The distribution plate holes can be “shaped” (i.e., non-circular) to produce multicomponent fibers of the invention having selectively shaped regions of specific components as described above. Similarly, the flow paths can assume any configuration chosen by the plate designer to achieve the desired fiber shape, composition and cross-section, and can be of greater complexity than practicable using prior art spin pack assemblies, as will be readily recognized by those having ordinary skill in the art.
Because the spinning apparatus can serve to equilibrate the pressure of the flow of a plurality of flowable materials, the apparatus can allow production of intricate and/or precisely shaped components, such as the crescent shaped core of
The present invention allows the ready manufacture of multicomponent fibers having different cross sectional patterns by proper selection of polymer flow distribution plates in the spin pack. In this regard, a particular multicomponent fiber cross sectional pattern or design can be selected, and the spinning apparatus can be readily set up to make fibers with the selected pattern by addition or removal of appropriate polymer distribution plates. In this way a large number of multicomponent fibers, each with a different cross sectional pattern or design, can be readily and economically manufactured.
Following extrusion through the die, the resulting thin fluid strands, or filaments, remain in the molten state before they are solidified by cooling in a surrounding fluid medium, which may be chilled air blown through the strands, or ambient air, or immersion on a bath of liquid such as water. Once solidified, the filaments are taken up on a godet or another take-up surface. In a continuous filament process, the strands are taken up on a godet which draws down the thin fluid streams in proportion to the speed of the take-up godet.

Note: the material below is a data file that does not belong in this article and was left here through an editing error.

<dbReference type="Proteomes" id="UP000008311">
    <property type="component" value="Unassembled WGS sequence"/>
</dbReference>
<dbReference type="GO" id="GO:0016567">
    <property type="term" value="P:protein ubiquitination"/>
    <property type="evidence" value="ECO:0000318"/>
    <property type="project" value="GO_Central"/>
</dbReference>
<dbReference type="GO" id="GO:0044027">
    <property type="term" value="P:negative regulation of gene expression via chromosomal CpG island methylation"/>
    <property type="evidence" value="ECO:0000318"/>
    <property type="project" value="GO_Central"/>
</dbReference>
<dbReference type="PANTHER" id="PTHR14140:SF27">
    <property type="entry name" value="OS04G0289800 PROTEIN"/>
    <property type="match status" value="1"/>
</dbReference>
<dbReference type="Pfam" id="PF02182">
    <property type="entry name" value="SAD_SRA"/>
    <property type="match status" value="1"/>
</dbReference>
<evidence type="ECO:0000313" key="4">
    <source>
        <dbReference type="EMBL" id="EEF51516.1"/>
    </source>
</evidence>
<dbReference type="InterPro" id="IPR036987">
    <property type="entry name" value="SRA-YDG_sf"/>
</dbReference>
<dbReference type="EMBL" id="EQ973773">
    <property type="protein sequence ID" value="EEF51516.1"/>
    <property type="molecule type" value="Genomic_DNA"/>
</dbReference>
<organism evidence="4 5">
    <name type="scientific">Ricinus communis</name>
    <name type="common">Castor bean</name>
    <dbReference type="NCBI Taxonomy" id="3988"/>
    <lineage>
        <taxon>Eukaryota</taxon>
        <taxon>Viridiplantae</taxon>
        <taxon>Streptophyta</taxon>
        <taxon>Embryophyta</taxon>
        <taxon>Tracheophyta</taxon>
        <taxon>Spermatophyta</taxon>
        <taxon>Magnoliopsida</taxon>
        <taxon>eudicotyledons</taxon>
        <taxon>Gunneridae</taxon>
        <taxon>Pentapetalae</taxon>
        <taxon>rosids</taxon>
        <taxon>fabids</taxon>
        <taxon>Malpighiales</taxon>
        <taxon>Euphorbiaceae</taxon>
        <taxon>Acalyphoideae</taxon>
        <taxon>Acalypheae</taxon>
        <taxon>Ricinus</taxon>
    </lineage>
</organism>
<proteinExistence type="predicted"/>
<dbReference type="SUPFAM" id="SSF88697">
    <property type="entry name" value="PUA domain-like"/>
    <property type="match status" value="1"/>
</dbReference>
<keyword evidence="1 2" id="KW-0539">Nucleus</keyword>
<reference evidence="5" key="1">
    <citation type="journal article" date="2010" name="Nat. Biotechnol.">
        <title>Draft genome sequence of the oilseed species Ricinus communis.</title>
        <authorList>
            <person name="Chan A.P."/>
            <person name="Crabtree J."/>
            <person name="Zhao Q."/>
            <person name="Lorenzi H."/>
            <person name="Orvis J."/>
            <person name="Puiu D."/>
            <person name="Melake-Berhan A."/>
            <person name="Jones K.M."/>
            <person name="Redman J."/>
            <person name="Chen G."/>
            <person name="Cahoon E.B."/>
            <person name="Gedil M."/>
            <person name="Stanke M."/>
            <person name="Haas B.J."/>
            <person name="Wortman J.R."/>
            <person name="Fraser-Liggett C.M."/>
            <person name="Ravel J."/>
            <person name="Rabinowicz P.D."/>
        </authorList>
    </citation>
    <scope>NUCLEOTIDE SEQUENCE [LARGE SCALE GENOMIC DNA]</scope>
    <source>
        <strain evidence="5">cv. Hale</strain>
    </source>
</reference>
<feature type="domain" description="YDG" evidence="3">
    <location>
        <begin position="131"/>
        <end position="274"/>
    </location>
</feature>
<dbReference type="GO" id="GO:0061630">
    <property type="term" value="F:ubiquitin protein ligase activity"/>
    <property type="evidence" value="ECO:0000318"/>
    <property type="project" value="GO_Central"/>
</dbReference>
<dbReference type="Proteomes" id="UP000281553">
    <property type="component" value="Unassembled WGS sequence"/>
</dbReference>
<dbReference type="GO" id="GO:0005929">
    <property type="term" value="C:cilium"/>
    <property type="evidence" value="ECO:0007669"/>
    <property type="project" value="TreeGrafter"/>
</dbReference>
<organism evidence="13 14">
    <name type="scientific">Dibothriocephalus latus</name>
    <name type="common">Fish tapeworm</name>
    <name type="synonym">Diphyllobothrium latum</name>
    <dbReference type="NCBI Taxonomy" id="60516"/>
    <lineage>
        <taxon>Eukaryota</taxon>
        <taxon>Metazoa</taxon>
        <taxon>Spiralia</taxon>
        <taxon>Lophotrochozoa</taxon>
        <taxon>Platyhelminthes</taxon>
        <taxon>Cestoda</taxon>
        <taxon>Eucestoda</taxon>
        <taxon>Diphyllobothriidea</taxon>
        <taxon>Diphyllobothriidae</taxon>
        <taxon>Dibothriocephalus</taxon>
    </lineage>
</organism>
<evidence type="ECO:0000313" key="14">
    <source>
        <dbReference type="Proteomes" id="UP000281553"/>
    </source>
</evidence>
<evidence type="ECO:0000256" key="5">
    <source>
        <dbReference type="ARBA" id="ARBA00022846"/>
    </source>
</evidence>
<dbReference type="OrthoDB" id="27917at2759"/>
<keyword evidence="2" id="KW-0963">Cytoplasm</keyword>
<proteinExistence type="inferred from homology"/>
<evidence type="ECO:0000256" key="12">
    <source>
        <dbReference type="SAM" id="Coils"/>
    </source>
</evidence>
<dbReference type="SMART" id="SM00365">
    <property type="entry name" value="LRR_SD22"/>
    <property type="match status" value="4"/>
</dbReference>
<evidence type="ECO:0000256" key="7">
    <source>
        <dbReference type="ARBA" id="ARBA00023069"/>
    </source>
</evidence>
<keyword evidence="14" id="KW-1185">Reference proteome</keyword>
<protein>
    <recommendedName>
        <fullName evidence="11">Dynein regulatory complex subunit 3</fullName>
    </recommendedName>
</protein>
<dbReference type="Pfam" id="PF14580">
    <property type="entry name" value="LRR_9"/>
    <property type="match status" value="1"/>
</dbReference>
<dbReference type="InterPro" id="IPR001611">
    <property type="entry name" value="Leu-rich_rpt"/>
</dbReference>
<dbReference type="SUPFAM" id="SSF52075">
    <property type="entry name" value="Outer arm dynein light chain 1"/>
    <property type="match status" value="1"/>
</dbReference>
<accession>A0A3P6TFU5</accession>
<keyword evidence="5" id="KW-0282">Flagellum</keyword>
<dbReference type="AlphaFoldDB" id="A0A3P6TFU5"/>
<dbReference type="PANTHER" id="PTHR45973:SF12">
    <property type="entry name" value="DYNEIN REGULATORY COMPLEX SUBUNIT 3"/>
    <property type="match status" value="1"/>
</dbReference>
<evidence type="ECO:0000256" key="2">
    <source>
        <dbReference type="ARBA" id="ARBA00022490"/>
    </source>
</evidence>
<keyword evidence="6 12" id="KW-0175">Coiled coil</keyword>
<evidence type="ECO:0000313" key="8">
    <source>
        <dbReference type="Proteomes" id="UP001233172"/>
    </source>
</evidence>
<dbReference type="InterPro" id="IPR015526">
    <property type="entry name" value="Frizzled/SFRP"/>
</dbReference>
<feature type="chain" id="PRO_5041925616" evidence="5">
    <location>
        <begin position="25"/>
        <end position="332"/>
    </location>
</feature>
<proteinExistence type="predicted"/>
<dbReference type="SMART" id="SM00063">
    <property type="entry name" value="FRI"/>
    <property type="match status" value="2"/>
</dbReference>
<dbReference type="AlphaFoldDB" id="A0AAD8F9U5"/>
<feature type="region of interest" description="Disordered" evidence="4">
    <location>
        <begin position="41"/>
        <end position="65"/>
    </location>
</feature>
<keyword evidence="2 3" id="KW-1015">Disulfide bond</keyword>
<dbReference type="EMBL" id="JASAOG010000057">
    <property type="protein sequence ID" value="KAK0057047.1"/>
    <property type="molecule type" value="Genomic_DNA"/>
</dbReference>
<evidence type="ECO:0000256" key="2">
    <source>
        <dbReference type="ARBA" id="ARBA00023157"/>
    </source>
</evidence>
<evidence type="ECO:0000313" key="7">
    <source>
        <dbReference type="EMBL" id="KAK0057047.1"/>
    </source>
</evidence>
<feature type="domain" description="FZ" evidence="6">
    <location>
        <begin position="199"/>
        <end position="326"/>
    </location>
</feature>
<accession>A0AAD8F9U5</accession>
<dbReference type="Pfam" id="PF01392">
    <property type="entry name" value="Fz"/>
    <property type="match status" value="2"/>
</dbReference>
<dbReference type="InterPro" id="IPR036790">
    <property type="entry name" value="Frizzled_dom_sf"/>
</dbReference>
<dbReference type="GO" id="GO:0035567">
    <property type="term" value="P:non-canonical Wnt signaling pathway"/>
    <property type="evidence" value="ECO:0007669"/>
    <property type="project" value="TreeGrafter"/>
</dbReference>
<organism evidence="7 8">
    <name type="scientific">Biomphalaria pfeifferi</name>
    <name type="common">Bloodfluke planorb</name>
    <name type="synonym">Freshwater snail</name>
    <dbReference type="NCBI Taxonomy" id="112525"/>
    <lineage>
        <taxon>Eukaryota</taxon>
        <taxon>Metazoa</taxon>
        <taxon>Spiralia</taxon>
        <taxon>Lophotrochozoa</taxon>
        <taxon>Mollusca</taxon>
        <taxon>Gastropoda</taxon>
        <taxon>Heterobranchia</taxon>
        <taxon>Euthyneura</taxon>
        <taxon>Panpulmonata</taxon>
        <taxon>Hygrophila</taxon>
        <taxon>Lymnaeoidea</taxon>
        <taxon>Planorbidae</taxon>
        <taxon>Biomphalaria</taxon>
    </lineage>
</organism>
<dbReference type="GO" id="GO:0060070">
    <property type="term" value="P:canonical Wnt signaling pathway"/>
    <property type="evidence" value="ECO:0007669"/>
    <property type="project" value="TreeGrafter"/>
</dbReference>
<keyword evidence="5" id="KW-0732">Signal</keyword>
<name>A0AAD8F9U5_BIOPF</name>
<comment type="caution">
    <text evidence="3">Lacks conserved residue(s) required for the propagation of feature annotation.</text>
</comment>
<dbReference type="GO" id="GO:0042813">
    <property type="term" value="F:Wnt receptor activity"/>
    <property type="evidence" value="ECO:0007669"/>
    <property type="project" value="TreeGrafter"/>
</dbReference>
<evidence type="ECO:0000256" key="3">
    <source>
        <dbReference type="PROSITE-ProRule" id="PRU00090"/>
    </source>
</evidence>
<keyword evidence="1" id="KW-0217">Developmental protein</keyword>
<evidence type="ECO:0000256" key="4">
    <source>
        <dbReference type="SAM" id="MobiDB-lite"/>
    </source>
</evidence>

Generally the thin fluid streams are drawn down in a molten state, i.e., before solidification occurs to orient the polymer molecules for good tenacity. Typical melt draw down ratios known in the art may be utilized. Where a continuous filament or staple process is employed, it may be desirable to draw the strands in the solid state with conventional drawing equipment, such as, for example, sequential godets operating at differential speeds.
Following drawing in the solid state, the continuous filaments may be crimped or texturized and cut into a desirable fiber length, thereby producing staple fiber. The length of the staple fibers generally ranges from about 25 to about 75 millimeters, although the fibers can be longer or shorter as desired.
The fibers of the invention can be staple fibers or continuous filaments. In general, staple fibers and continuous filaments formed in accordance with the present invention can have a fineness of about 0.5 to about 100 denier.
Advantageously the fibers or filaments are directed to a suitable apparatus as known in the art to form a yarn or tow of the fibers or filaments, which can be optionally crimped. The resultant yarn and/or tow can include a plurality of multicomponent fibers in accordance with the present invention in which each of the fibers has the same identifier pattern when viewed in cross section. Other types of fibers or filaments, however, can also be present in the yarn.